Gen. Lori Robinson, head of NORTHCOM and NORAD, said North Korean leader Kim Jong Un’s weapons testing defies international norms. Screenshot photo.
North Korea is at the top of the list of strategic threats to the United States, the head of US Northern Command and the North American Aerospace Defense Command told the Senate Armed Services Committee Thursday.
Gen. Lori Robinson called North Korea the “most immediate strategic threat to the United States,” though she also pointed to Russia, China, Iran, and terrorist groups as threats.
Robinson, in her statement to the committee, said North Korean leader Kim Jong Un’s weapons testing—including Pyongyang’s possession of a viable ICBM—defiance of international norms, and efforts to reduce warnings to the United States have established that country as the most important threat to the United States.
Russia, however, “remains the only existential air domain threat” to both the United States and Canada, saying that the country’s leaders “regularly exercise conflict with the United States and are investing heavily to modernize their forces and develop novel weapons to ensure their ability to hold the United States and Canada at perpetual risk.”
While Russia’s “out-of-area flight activity” has dropped since the 2014 levels during the Ukraine crisis, Russia flies heavy bombers periodically off of the US’ coasts and the country has been modernizing its older bombers, allowing them to carry new cruise missiles that have been proven in combat in Syria, noted Robinson.
She also pointed to Russian use of naval platforms for its new cruise missiles, saying Russian advances “represent a significant investment by the Russian government in their strategic fleets that are likely to hold targets at risk in the United States and Canada for years to come.”
Russia, she said, has prioritized development of advanced cruise missiles able threaten North American targets from new distances. “These systems present an increasing threat to North America due to their long range, low radar cross section, and the limited indications and warnings likely to be seen prior to a combat launch,” she said.
Although she judged the likelihood of a Russian kinetic strike against the US and Canada as “currently low,” she said it “is prudent to invest in advanced sensors and defensive weapons systems to protect our nations’ vital assets.”
On China, she said that country’s military modernization includes an expansion of its strategic forces aimed at heading off a US attack “by holding our homeland at risk.” In recent years, China has supplemented its “modest” silo-based ballistic missile force with dozens of road-mobile ICBMs and is using its first class of ballistic missile submarines. Moreover, she said, China is now sending ships to “distant oceans” and “in July of this year, we saw the first Chinese intelligence collection ship operate near the United States.”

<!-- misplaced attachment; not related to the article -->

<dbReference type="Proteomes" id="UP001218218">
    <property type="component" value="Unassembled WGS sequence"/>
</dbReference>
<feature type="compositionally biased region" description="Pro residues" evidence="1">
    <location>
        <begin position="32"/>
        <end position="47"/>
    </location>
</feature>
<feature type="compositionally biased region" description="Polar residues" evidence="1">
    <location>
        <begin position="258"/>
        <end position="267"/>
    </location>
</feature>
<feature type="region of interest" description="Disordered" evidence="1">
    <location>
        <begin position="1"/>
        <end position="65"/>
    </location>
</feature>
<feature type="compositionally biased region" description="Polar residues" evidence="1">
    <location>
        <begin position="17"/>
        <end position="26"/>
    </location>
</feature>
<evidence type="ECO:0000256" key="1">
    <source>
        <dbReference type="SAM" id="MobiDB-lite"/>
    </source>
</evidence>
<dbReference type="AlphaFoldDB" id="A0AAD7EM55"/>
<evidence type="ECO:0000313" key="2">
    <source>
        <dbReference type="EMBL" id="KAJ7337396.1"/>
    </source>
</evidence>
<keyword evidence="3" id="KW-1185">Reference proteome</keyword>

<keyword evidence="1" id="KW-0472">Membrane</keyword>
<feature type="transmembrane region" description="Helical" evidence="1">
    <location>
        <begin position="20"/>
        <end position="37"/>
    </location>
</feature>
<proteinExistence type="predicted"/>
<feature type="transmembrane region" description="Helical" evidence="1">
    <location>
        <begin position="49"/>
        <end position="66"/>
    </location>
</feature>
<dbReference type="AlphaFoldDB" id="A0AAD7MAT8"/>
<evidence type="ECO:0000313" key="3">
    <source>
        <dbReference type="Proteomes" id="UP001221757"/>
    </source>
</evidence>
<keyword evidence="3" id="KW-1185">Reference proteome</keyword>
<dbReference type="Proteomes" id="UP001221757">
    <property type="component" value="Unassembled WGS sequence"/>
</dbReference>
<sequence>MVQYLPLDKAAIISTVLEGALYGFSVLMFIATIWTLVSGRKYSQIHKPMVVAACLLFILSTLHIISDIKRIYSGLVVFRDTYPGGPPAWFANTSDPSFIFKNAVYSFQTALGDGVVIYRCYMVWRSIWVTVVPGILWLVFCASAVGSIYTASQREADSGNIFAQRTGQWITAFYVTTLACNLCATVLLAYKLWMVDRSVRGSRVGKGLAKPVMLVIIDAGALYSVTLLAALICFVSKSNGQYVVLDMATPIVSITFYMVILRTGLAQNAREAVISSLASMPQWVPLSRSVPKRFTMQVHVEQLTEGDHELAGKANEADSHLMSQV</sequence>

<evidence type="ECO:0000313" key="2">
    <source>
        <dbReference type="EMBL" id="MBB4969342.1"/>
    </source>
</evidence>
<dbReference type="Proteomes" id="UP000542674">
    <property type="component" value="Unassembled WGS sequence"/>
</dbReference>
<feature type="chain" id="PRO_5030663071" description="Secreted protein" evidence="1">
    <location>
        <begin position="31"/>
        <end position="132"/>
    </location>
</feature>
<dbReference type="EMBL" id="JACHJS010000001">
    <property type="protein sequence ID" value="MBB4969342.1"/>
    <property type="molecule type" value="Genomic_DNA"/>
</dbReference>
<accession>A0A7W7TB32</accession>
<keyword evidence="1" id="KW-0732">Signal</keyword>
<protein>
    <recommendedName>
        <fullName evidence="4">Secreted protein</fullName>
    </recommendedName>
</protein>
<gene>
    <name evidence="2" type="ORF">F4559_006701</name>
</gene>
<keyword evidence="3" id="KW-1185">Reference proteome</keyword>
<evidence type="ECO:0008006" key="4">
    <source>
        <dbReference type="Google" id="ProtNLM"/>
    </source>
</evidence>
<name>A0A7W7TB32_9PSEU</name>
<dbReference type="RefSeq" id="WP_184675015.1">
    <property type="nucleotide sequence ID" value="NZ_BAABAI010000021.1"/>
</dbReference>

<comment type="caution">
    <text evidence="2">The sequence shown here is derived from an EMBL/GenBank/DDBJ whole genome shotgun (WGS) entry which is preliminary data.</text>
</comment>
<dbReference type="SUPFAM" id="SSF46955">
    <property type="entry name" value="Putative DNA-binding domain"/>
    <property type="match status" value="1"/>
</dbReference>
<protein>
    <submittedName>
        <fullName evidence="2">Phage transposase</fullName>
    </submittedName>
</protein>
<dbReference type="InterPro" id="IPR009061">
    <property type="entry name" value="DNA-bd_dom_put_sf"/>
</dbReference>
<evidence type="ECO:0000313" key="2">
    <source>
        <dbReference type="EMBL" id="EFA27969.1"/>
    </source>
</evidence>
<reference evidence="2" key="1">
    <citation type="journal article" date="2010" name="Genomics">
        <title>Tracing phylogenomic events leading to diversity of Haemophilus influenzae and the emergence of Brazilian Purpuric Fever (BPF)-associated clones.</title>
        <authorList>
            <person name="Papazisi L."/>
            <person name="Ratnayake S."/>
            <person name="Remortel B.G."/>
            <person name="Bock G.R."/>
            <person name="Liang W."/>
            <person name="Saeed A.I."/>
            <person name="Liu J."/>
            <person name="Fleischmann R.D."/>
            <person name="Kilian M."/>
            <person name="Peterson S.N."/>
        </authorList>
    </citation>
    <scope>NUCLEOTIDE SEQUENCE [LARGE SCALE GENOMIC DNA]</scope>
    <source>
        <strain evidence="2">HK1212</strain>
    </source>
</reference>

“This followed the transit of a small group of Chinese ships through the Aleutian Islands in September 2015, the first-ever instance of Chinese naval vessels operating in the Bering Sea.”
For its part, while Iran cannot yet hit the United States with strategic weapons, Tehran has nevertheless devoted “significant resources” to its ballistic missile, space launch, and civil nuclear capabilities and could develop an ICBM “relatively quickly” if it decides to do so, she said, In addition, Tehran has the ability to “conduct attacks in our homeland via covert operations and terrorist proxies,” said Robinson.
She also pointed to foreign terrorist groups as committed to attacking the United States directly or through homegrown extremists, and expressed concerns about international criminal organizations and other threat networks in the Western Hemisphere.
“While there is no evidence of collaboration between Transnational Criminal Organizations with foreign terrorists, the illicit pathways established by these groups could be leveraged by a variety of actors in ways that undermine our national security,” she said.
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